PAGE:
I originally posted this on my other blog, Choctaw Spirit, but it was too cool of an experience not to post here. For Him,
I sat at the tarp-covered table and Brian (instructor) emptied a small shovel full of mud in front of me. At least it looked like mud. In reality, this was called clay, direct from tribal lands in McCurtain County.
Ian Parker, Choctaw Tribal Archeologist, worked with his own clay while talking about the differences between mixing the clay with sand or shell. He also expounded on the material available to Choctaws on the Trail of Tears.
I did as instructed, crumbling the mud, uh, clay, into bitty pieces, extracting little stems and roots until it was “clean.”
Time to mix sand and ultra fine sand together before kneading it into the clay. I had to add water as it dried out. “A little water goes a long ways,” Brian reminded me.
As we worked, Brian talked about different techniques relating to this type of clay, and what was traditionally used by our ancestors.
In spite of the small amount I worked with, I felt intimidated by the clay. What did I know about shaping and molding it to perfection? The clay knew more about what it was supposed to do than I did.
When it really got out of my control, Brian handled it expertly. He flattened the bottom, straightened the sides, smoothed the interior. It began to look like the pencil cup I was going for—just bigger. Well, you’ll see what I mean.
I took it again, feeling bold. I was going to work the thing into submission. If there was to be any finger indentions on the finished product, they would be mine.
Most things I don’t pick up on the first several tries. But with my second ball of clay, I was ready to make something happen. Anything.
I started with the traditional bowl like shape:
It cracked. I tried to smooth it back together, but I had let the clay get too dry. This time, I knew what to do with its uncooperativeness. I smashed it back together, added water, and kneaded.
About that time I heard the comment of someone making a coffee mug. Me and Mama went with it.
Rolled into a ball once again, I started in the center. Again, lessons learned, I focused on keeping the opening small, going deep without allowing the clay to spread out. When my thumb would no longer reach, I changed to my fingers and stretched their limits. Then I dropped it on its bottom to flatten it. I knew the action would make the clay spread and widen, so I was grateful to have kept it so tight.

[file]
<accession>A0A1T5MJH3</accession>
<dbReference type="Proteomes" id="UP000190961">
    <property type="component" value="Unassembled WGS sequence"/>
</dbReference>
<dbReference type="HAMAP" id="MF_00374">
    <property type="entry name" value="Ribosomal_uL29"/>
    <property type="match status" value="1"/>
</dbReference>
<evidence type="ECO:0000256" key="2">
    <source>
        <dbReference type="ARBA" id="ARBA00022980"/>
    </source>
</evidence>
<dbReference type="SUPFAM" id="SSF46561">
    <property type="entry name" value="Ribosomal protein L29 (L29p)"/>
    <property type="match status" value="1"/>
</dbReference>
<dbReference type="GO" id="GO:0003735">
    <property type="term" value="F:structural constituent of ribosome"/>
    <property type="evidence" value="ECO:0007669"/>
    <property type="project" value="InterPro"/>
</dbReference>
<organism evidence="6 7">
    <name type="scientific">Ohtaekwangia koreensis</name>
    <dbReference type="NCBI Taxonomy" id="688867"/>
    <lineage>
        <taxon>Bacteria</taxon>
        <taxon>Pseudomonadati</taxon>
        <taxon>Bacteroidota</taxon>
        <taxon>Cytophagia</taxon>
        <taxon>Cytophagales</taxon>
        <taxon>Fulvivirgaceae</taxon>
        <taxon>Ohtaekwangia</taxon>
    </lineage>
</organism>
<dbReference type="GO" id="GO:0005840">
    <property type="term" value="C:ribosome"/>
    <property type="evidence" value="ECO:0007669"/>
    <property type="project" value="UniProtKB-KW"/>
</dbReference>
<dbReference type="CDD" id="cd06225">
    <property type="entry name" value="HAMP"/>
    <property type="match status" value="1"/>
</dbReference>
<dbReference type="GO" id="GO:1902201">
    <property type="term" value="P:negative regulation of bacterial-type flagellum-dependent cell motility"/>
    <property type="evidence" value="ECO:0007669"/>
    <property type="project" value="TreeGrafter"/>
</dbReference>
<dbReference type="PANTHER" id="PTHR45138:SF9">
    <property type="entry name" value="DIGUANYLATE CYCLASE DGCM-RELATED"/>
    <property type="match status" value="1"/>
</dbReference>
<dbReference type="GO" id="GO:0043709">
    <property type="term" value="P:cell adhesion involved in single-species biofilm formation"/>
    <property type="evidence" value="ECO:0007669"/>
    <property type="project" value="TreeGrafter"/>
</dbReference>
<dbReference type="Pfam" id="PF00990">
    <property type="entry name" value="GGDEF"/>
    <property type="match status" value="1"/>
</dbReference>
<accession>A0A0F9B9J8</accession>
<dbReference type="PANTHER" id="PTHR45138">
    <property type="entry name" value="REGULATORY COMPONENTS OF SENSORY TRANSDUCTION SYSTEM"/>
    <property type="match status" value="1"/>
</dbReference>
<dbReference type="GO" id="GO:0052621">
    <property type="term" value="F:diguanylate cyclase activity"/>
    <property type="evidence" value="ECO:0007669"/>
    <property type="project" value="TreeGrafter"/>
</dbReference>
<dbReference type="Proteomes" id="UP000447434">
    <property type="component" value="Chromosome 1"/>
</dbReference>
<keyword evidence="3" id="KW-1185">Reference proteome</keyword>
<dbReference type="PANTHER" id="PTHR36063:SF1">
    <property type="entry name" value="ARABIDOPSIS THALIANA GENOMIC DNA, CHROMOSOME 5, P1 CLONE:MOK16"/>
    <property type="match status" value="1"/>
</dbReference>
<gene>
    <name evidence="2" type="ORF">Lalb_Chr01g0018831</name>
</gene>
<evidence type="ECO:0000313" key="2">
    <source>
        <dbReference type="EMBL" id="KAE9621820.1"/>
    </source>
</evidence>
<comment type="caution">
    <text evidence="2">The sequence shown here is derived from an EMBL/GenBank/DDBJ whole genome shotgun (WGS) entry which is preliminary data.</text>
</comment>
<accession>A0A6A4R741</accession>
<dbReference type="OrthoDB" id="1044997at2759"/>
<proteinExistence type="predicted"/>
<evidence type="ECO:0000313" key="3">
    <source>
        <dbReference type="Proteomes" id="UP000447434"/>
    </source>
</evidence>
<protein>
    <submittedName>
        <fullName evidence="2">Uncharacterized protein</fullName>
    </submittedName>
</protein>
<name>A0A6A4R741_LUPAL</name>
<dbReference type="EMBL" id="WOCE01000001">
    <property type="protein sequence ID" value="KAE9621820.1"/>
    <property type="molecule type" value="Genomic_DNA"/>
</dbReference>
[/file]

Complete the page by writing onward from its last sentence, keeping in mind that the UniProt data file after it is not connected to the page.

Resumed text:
As I worked with the clay, I realized something. I began to relax. Weeks old tensions released into a sooth calmness. Using my hands to mold the clay made me smile. I really enjoyed it.
About that time, I found myself engaged in conversation with some of the other students around the table. We talked about other projects they had done and the next steps in the process, including the firing. According to the sweet lady next to me, they bring lawn chairs and food, prepared to hang out awhile and socialize while the fire burned before the clay creations are buried in the coals overnight. On average, the clay needs to dry a minimum of two weeks before firing.
Okay, God just keeps directing our paths. Last week, my mom and I talked about writing a novella length story (longer than a short story, shorter than a novel) about the Choctaw Code Talkers of World War I. The flash fiction story I’d written on it earned a Faithwriters.com Editor’s Choice and was well received by readers.
Near the end of the class, two sisters prepared to leave. One took a picture of the newbies (me and my mom). We all introduced ourselves and she announced, “My grandfather was a Choctaw Code Talker. His name was Ben Caterby.”
We talked, and I asked for their phone numbers. Too amazing to be a coincidence.
Before we left, Ian and Brian loaded two plastics bags with clay and sand for us to play with at home. Our four creations nestled in bags and cardboard box lids, we said our thanks and goodbyes.
After they are fired, I’ll post pics of the finished products. At least I still have the banner of “I’m just a beginner” to hide behind.
What an experience.